and 30 months, while Walker requested a sentence of 12 months
plus a day.
26, 2017, the district court conducted another hearing and
rejected the plea agreement. As the court explained, the PSR
revealed a number of troubling facts. Walker, who was 38
years old, had several juvenile theft convictions and about
18 criminal convictions as an adult, and several of his
convictions related to drugs and firearms. The court
emphasized that, despite Walker's multiple convictions -
and myriad other charges not pursued to conviction - he had
consistently received lenient sentences and had served only
about eight years in prison. The court also reviewed and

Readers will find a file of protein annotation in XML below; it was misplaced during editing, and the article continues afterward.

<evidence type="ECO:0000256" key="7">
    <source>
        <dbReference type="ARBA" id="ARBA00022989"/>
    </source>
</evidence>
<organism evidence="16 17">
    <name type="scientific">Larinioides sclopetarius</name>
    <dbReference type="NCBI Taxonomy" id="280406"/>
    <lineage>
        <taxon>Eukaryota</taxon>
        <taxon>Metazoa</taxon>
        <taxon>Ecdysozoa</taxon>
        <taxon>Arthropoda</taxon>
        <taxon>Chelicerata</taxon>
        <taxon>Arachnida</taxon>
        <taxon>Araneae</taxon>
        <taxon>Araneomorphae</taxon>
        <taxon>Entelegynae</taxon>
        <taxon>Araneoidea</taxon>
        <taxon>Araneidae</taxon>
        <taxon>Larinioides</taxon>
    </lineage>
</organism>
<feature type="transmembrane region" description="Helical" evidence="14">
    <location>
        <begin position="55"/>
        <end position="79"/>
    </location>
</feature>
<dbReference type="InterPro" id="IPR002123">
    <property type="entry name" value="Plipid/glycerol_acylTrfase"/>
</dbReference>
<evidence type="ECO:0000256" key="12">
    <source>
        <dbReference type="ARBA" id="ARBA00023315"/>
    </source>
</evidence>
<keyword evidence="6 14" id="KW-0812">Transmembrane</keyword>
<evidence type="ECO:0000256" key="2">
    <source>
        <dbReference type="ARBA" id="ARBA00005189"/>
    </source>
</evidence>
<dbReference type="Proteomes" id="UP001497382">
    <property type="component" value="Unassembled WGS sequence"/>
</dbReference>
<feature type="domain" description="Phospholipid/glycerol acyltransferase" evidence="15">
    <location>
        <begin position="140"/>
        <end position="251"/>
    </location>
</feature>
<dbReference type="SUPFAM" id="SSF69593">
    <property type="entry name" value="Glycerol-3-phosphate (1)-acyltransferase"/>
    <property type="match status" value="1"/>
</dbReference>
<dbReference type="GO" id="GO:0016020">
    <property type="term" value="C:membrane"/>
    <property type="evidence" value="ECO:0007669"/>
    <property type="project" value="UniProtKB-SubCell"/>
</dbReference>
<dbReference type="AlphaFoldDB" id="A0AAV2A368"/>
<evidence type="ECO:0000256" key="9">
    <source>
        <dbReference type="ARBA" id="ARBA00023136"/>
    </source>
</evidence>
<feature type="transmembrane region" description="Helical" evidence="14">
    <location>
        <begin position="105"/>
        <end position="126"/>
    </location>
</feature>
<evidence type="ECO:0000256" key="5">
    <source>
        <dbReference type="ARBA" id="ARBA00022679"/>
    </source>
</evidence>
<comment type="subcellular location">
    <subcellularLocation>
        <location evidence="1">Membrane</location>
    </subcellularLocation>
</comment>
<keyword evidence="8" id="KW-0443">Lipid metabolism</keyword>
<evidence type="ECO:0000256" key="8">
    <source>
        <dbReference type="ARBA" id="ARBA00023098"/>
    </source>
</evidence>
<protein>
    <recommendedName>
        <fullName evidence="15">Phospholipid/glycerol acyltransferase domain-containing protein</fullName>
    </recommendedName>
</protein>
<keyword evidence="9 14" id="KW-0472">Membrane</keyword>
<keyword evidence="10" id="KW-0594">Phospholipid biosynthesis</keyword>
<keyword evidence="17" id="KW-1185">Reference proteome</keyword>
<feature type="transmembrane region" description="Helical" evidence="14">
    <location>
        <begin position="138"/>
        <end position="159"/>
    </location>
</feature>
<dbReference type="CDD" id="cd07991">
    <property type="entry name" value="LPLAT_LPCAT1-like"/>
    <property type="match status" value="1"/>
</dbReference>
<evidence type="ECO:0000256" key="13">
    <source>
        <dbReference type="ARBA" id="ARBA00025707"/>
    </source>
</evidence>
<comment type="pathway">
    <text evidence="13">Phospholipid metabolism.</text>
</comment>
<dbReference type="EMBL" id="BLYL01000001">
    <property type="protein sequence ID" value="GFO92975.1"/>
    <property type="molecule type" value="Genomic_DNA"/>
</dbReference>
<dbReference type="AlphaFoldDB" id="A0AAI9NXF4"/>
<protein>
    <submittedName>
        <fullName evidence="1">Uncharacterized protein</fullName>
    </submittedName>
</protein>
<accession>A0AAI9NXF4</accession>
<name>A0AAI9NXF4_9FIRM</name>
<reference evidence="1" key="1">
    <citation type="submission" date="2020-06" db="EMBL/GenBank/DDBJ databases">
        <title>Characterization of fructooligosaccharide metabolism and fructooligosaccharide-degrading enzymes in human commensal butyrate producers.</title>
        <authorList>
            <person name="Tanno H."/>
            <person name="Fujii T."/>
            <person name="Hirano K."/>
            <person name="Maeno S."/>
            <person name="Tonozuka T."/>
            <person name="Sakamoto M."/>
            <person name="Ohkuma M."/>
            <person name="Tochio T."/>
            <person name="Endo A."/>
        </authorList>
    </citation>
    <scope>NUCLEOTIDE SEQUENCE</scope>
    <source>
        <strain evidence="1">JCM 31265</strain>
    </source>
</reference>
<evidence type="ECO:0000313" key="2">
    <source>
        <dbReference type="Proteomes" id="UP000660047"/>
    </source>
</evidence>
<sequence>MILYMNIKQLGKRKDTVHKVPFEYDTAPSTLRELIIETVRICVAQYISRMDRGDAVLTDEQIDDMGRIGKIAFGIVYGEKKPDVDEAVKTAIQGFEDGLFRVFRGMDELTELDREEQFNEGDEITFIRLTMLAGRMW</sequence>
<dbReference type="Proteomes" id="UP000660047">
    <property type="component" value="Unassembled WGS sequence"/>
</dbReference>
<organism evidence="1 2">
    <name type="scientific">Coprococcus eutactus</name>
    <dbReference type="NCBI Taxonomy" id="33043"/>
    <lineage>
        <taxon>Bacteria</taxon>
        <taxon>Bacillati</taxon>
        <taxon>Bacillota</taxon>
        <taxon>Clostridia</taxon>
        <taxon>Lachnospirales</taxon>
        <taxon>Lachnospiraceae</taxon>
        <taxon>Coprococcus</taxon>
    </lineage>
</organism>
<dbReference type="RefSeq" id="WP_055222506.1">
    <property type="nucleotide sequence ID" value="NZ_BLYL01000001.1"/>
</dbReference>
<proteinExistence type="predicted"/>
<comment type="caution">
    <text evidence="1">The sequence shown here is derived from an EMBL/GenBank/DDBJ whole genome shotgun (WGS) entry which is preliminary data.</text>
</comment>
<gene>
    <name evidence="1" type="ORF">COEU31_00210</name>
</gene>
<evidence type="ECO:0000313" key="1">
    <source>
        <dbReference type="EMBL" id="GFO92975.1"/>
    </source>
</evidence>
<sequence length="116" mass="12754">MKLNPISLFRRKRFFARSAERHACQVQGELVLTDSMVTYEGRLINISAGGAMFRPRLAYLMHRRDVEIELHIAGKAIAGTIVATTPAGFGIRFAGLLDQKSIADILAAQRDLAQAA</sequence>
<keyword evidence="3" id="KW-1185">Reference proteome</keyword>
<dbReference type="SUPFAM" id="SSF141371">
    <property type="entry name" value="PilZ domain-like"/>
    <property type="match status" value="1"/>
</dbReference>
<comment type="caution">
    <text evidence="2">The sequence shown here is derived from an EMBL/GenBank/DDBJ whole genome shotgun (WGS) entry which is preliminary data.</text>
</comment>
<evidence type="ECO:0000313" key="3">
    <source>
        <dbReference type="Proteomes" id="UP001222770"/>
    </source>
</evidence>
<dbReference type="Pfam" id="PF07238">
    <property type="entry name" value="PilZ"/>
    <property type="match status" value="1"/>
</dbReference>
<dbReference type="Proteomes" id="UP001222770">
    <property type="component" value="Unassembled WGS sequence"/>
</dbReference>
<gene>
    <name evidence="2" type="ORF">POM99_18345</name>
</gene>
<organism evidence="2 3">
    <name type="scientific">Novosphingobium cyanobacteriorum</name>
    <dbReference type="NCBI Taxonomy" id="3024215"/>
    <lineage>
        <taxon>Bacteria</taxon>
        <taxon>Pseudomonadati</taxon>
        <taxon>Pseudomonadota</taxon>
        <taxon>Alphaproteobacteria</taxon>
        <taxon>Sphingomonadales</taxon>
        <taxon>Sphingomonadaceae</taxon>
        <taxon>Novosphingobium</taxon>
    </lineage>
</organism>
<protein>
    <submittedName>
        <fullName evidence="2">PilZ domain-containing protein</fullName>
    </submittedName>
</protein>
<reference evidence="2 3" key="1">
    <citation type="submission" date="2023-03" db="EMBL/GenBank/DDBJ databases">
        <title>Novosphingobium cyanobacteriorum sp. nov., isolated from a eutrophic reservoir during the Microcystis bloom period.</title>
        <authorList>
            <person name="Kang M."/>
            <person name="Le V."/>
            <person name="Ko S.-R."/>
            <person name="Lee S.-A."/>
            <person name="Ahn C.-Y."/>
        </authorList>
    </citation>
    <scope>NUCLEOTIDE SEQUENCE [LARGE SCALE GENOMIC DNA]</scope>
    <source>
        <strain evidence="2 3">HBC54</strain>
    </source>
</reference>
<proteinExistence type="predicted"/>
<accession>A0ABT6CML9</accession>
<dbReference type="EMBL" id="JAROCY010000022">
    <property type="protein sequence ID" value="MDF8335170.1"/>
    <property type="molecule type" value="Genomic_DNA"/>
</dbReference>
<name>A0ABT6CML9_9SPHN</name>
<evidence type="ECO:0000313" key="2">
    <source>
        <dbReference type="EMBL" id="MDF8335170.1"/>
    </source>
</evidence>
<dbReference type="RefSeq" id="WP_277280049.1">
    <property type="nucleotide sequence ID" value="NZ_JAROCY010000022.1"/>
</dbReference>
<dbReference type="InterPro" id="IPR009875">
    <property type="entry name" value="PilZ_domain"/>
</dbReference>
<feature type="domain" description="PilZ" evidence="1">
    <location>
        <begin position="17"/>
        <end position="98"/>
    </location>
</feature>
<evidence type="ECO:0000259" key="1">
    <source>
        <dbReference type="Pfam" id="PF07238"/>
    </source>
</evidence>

emphasized Walker's violent history. For example, the PSR
revealed that Walker had pistol-whipped three different
persons (including Corns). Additionally, the court considered
a separate incident that resulted in a domestic battery
charge against Walker.
particular concern to the district court was the nature of
the drug offenses in the indictment, that is, trafficking in
heroin and fentanyl. The court underscored the terrible toll
that those drugs had exacted on the entire country - and on
West Virginia in particular - describing in detail the scale
and cost of the "heroin and opioid crisis."
See J.A. 86. Drawing on a November 2016 report from
the DEA, the court emphasized that an average of 91 Americans
died from opioid overdoses every day. Locally, it was
reported that 844 West Virginians died of drug overdoses in
recited the impact of the nation's opioid epidemic, the
district court also expounded on its concerns about excessive